- a large or important town.
- (in the U.S.) an incorporated municipality, usually governed by a mayor and a board of aldermen or councilmen.
- the inhabitants of a city collectively: The entire city is mourning his death.
- (in Canada) a municipality of high rank, usually based on population.
- (in Great Britain) a borough, usually the seat of a bishop, upon which the dignity of the title has been conferred by the crown.
- the City,
- the major metropolitan center of a region; downtown: I'm going to the City to buy clothes and see a show.
- the commercial and financial area of London, England.
- a city-state.
- (often initial capital letter) Slang. a place, person, or situation having certain features or characteristics (used in combination): The party last night was Action City. That guy is dull city.
Origin of city
Examples from the Web for intercity
“The Intercity costs twice as much,” she explains, as if someone with a trace of foreign accent could not know that.‘Stupid Enough to Pay’: Tim Parks’s Italian Rail Adventures
June 23, 2013
- trademark (in Britain) denoting a fast train or passenger rail service, esp between main towns
- any large town or populous place
- (in Britain) a large town that has received this title from the Crown: usually the seat of a bishop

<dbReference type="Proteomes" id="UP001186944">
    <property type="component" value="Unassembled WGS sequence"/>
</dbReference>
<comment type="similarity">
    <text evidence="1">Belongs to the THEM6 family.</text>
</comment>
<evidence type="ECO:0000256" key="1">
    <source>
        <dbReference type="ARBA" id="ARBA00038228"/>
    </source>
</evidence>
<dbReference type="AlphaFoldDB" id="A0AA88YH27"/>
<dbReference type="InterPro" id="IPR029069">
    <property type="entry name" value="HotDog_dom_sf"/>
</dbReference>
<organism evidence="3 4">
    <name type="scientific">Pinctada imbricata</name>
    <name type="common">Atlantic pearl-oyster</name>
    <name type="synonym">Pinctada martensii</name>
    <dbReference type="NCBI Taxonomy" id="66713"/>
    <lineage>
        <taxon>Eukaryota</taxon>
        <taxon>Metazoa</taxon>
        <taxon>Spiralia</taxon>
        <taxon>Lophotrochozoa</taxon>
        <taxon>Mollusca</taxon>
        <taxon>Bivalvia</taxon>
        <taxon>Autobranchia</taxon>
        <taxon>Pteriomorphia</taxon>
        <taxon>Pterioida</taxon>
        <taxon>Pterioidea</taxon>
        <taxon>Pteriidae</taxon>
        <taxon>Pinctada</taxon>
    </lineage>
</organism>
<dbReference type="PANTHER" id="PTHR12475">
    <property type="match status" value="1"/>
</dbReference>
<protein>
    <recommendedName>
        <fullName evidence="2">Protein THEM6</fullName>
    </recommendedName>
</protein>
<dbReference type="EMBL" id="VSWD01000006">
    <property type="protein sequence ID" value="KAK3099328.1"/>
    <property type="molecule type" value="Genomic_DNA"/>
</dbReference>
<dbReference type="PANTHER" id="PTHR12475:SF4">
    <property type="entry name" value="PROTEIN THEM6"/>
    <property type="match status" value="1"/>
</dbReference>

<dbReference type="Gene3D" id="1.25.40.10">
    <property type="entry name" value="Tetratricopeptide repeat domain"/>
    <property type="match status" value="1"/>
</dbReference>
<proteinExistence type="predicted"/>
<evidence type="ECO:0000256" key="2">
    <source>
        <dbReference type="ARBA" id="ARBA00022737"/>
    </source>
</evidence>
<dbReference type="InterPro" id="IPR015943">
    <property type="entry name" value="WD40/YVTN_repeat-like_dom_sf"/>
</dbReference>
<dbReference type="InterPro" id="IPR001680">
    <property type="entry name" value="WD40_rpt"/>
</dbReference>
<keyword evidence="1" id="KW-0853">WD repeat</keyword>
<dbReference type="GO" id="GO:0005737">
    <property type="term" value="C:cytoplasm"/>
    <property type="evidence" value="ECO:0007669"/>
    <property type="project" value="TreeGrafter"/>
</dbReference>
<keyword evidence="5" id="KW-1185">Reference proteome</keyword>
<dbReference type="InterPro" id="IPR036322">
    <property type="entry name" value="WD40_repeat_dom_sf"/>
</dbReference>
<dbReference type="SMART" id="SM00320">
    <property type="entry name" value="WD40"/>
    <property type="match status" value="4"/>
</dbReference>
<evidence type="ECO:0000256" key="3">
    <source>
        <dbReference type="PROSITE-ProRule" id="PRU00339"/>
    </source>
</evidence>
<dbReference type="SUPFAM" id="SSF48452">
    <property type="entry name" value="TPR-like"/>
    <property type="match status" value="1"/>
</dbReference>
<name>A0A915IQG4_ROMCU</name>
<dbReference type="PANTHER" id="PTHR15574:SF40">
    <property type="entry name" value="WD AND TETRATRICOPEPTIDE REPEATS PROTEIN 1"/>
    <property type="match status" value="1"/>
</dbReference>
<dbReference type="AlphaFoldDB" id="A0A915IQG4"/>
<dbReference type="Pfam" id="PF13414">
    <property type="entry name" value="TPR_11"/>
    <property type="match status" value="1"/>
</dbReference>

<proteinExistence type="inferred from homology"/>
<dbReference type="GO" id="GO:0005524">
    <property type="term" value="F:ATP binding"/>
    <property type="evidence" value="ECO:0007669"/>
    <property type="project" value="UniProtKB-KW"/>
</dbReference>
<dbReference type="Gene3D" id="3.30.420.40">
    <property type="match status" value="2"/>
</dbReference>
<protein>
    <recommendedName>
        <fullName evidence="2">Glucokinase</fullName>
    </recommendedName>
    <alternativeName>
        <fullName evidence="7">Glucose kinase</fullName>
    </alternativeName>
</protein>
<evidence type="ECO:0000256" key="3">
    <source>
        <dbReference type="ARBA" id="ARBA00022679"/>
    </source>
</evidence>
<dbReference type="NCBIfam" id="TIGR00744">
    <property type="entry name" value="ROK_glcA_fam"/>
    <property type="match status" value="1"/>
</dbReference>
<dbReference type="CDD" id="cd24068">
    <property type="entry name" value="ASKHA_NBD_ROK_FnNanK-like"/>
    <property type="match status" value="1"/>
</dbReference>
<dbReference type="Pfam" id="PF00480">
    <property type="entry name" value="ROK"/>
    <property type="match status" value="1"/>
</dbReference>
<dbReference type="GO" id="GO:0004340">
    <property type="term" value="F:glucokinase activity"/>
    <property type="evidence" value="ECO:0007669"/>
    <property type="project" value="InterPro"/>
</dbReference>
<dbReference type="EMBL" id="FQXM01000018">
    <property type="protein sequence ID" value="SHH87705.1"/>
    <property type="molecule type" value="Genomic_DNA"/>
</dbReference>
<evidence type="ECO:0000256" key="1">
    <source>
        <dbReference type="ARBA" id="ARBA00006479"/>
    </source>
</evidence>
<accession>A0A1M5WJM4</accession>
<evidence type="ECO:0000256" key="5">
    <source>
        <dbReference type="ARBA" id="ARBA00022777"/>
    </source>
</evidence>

- (in the US) an incorporated urban centre with its own government and administration established by state charter
- (in Canada) a similar urban municipality incorporated by the provincial government
- an ancient Greek city-state; polis
- the people of a city collectively
- (modifier) in or characteristic of a citya city girl; city habits
- short for City of London : the original settlement of London on the N bank of the Thames; a municipality governed by the Lord Mayor and Corporation. Resident pop: 7186 (2001)
- the area in central London in which the United Kingdom's major financial business is transacted
- the various financial institutions located in this area
Word Origin and History for intercity
early 13c., in medieval usage a cathedral town, but originally "any settlement," regardless of size (distinction from town is 14c., though in English it always seems to have ranked above borough), from Old French cite "town, city" (10c., Modern French cité), from earlier citet, from Latin civitatem (nominative civitas; in Late Latin sometimes citatem) originally "citizenship, condition or rights of a citizen, membership in the community," later "community of citizens, state, commonwealth" (used, for instance of the Gaulish tribes), from civis "townsman," from PIE root *kei- "to lie; bed, couch; homestead; beloved, dear" (see cemetery).
The sense has been transferred from the inhabitants to the place. The Latin word for "city" was urbs, but a resident was civis. Civitas seems to have replaced urbs as Rome (the ultimate urbs) lost its prestige. Loss of Latin -v- is regular in French in some situations (cf. alleger from alleviare; neige from nivea; jeune from juvenis. A different sound evolution from the Latin word yielded Italian citta, Catalan ciutat, Spanish ciudad, Portuguese cidade.
Replaced Old English burh (see borough). London is the city from 1550s. As an adjective from c.1300. City hall first recorded 1670s to fight city hall is 1913, American English; city slicker first recorded 1916 (see slick); both American English. City limits is from 1825. The newspaper city desk attested from 1878. Inner city first attested 1968. City state (also city-state) is attested from 1877.